The perception of reality now depends upon the structure of information. . . These perceptual transformations, the new ways of experiencing that each medium creates, occur in the user regardless of the program content. This is what the paradox, "the medium is the message," means. Marshall McLuhanImmersion in the social stream shrinks the perception of now to a tiny window focused on the approaching horizon. "What's new?" used to be a question of days or weeks. But in an information environment of pervasive connection the scope of what's new shrinks to hours, minutes or even seconds.
The average lifespan of a tweet is about one hour. News, comments and conversations fall like tiny pebbles into our Twitter feeds, G+ circles and Facebook walls, rippling in replies, comment threads and retweets for brief instants before being replaced by hundreds and thousands more. The timeframe of a "current event" has shrunk to the ever-moving real-time present, elevating timeliness over depth, brevity over substance, and frequency over quality.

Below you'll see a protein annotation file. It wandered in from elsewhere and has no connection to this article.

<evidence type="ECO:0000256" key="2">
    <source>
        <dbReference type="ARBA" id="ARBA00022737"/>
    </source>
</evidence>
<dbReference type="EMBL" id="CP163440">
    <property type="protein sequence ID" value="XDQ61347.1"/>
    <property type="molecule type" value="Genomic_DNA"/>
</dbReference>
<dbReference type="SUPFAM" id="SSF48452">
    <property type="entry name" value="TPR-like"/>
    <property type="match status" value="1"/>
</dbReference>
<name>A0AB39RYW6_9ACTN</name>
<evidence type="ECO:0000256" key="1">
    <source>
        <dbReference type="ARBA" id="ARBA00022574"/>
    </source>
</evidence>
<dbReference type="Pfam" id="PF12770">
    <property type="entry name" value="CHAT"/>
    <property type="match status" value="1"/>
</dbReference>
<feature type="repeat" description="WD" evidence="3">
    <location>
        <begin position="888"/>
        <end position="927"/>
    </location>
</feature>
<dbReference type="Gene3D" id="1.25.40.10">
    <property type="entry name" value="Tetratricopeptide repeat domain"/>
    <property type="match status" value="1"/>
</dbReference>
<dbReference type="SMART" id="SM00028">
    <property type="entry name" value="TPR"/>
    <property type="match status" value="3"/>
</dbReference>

This bubbling brew of endless emergence is spilling over into our perception of the physical world. Instead of introspectively appreciating experiences for their intrinsic value, immersion in the social stream moves us to experience life as a platform for social sharing. The events of our lives become shareable moments moving inch by inch down our Facebook walls until they are buried in depths where only search spiders travel.